MOSCOW — Russia broadened its war of words with the United States over Ukraine on Saturday when the Ministry of Defense said it would consider stopping international inspections of its nuclear weapons in response to threatened sanctions from the West.
“The unfounded threats towards Russia from the United States and NATO over its policy on Ukraine are seen by us as an unfriendly gesture,” the ministry said in a statement distributed to Russian news agencies.
Those threats, the statement said, have created new circumstances, giving Russia the right to pull out of the inspections required under the START treaty with the United States and a separate agreement with the Organization for Security and Cooperation in Europe.
Russia, infuriated at the prospect of Western sanctions in response to its intervention in Ukraine’s Crimean peninsula, has been making one threat after another in recent days, and it has been difficult to distinguish bluster from serious intent. The United States has been urging Russia to pull its troops back to its existing bases for the Black Sea Fleet, and not to annex Crimea.
State Department spokeswoman Jen Psaki said the Russian government had not yet notified the United States of a decision but was expected to uphold its treaty obligations. “We would take very seriously and strongly discourage any Russian decision to cease implementation of its legally binding arms control treaty obligations and other military transparency commitments,” she said.
The escalating tensions between Washington and Moscow came amid indications that the Russian military presence in Crimea is expanding with every passing day. A convoy with dozens of Russian military trucks was spotted Saturday heading in the direction of an airfield near the Crimean capital, Simferopol, from the city of Feodosia in the east.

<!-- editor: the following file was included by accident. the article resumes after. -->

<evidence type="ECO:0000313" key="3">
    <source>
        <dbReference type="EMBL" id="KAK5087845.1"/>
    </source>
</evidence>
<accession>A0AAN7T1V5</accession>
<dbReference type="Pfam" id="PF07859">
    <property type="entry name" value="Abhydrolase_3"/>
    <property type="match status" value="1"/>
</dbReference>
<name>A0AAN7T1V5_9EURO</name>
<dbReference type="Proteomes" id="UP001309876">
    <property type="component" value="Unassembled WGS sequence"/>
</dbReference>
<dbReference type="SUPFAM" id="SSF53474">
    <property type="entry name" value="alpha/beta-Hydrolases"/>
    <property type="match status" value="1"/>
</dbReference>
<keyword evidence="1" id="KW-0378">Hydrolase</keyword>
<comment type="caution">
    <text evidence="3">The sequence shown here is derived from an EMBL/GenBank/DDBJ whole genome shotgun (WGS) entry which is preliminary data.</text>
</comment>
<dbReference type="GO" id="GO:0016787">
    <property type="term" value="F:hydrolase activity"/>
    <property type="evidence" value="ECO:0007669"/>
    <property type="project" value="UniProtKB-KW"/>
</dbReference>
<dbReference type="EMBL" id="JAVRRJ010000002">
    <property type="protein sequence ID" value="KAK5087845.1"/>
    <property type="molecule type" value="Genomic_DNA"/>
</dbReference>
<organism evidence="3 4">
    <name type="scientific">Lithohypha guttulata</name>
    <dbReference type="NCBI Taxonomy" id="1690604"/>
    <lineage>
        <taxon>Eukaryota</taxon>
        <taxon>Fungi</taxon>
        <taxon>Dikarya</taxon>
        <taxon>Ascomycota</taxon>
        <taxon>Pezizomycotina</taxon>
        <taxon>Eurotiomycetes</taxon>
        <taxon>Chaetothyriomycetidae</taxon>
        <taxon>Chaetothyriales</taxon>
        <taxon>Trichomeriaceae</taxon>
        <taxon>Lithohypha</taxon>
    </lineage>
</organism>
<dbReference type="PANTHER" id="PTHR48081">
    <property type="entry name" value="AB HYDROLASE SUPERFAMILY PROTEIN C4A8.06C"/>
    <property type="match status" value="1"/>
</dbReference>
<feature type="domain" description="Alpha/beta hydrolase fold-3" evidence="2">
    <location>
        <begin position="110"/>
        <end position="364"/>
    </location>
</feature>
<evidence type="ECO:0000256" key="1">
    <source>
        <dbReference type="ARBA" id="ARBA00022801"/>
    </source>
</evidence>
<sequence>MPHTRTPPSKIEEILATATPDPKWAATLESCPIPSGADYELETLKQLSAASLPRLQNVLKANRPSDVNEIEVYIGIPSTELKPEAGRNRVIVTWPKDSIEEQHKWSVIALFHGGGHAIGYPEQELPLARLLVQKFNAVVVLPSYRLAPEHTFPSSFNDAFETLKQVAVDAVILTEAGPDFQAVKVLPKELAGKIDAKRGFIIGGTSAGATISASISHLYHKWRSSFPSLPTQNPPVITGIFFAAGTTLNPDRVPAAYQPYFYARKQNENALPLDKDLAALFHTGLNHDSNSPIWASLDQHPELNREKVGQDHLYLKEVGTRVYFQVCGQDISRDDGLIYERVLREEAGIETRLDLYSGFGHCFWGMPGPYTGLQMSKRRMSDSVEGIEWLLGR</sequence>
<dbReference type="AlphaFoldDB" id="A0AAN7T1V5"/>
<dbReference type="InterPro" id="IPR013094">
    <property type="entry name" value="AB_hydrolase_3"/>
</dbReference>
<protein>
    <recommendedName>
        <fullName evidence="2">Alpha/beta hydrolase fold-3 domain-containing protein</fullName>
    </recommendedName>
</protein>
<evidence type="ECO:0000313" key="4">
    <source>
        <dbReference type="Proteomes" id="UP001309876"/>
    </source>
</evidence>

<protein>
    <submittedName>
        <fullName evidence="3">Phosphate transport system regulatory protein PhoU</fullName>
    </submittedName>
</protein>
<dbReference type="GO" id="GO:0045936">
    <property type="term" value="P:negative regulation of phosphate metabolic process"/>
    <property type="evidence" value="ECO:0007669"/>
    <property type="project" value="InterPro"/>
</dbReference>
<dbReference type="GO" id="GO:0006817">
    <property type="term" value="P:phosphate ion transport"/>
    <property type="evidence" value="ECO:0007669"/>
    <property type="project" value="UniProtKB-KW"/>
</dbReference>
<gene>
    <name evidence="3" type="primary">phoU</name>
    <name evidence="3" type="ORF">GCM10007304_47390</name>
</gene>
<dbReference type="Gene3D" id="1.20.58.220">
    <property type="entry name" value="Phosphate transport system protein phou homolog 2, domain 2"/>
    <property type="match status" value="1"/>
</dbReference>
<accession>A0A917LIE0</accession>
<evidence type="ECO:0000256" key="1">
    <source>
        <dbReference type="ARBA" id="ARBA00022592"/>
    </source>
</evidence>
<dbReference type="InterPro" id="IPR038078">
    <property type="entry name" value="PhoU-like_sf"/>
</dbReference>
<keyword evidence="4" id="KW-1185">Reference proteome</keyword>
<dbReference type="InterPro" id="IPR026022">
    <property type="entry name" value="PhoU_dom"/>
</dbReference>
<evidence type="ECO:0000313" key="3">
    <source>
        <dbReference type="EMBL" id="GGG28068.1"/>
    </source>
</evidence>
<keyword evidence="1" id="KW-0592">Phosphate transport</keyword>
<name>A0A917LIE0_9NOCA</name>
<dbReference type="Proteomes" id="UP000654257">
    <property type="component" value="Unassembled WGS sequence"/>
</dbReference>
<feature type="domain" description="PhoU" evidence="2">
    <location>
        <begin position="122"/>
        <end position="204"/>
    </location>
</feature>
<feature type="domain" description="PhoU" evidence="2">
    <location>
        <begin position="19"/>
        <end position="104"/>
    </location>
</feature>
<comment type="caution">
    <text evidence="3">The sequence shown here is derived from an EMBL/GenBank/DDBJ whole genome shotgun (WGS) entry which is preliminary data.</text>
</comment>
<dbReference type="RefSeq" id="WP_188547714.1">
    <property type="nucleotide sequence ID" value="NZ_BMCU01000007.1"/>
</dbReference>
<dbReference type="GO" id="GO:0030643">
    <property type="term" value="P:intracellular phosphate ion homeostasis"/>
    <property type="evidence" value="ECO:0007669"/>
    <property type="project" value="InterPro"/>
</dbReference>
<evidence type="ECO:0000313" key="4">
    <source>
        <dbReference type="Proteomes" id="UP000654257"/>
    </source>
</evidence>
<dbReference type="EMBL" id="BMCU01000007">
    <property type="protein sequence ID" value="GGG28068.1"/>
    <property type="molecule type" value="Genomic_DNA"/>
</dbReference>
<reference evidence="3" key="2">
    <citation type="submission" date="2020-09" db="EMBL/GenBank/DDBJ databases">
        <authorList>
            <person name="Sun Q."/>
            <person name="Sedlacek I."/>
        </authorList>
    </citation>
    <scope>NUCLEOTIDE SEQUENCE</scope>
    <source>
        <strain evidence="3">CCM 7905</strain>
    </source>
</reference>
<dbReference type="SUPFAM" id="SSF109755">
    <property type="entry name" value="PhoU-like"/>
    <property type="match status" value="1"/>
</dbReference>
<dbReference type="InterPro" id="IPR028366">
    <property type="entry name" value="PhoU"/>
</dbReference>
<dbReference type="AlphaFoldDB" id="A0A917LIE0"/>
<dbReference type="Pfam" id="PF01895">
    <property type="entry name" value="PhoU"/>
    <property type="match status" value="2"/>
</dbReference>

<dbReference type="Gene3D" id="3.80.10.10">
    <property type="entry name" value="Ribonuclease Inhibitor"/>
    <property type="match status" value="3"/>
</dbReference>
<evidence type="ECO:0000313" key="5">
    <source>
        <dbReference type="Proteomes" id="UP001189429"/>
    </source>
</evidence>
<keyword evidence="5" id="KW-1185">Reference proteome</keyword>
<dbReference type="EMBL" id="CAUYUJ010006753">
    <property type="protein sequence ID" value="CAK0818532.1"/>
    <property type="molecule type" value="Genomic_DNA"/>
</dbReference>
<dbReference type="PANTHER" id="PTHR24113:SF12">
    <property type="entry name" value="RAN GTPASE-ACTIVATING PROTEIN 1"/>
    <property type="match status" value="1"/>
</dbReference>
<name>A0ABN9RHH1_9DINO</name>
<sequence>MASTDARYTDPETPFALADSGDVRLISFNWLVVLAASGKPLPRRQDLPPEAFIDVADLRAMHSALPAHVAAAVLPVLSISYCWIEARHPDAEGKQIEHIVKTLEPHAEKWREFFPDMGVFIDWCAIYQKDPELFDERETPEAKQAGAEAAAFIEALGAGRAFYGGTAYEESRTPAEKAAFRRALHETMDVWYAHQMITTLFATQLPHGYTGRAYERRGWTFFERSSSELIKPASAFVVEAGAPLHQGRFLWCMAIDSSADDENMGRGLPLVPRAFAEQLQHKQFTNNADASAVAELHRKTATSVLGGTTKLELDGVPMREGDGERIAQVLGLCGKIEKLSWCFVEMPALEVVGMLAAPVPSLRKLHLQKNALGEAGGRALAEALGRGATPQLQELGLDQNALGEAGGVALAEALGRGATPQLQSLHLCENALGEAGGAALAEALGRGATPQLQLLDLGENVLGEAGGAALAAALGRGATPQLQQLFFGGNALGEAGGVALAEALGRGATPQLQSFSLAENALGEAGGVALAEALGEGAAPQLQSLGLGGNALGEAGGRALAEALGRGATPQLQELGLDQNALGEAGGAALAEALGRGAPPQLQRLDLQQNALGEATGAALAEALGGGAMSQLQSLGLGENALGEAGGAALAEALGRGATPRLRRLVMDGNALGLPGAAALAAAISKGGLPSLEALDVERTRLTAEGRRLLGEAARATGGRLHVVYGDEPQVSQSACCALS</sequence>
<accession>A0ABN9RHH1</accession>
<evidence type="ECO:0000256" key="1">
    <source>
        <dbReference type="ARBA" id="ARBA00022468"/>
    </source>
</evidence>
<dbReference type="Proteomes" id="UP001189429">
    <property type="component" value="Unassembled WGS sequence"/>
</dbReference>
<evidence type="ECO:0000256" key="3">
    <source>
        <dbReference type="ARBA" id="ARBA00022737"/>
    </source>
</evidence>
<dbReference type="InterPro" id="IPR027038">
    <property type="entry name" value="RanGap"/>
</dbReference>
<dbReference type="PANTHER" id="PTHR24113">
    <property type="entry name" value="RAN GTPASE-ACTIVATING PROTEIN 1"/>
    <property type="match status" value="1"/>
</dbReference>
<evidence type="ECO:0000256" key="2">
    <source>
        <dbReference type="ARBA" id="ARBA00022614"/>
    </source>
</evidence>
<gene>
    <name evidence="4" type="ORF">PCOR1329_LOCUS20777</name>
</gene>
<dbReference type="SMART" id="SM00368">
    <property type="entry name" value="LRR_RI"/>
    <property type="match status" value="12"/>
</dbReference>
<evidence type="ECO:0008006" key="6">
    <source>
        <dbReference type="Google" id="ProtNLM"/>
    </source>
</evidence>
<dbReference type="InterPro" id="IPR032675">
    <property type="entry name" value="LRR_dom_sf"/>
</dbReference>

Russia’s Foreign Ministry added its voice to the dispute as well Saturday. “The crisis in Ukraine was not created by Russia,” the ministry said in a tweet. “Moreover, it was engineered deliberately despite our repeated warnings.”
In another tweet, the ministry quoted Foreign Minister Sergei Lavrov as saying, “Threats are made not only against officials in Kiev and Ukraine’s regions, but also heads of Russia’s regions bordering on Ukraine.”
The implication was that the revolution in Ukraine that ousted President Viktor Yanukovych last month was stirred up and encouraged by the West and could spill over into Russia. Moscow has reacted with a campaign in the media suggesting that thugs from Kiev are about to invade the majority Russian-speaking Crimea. Troops in unmarked uniforms — who have told journalists they are Russians — have surrounded Ukrainian bases in Crimea.
The Crimean parliament has voted to join Russia and called a referendum for next Sunday to confirm the decision. Many ethnic Russians in Crimea consider a return to Russia the righting of a historical wrong done when the region was given to Ukraine in 1954.
Ukraine’s acting foreign minister, Andriy Deshchytsia, told reporters Saturday that Ukraine will never cede its claim to Crimea no matter what the outcome of the referendum. Lawmakers in the Russian parliament have said they consider the vote legitimate, and they will support Crimea’s return to Russia.
“Crimea is and will be Ukrainian territory and we will not give up Crimea to anyone,” Deschytsia said.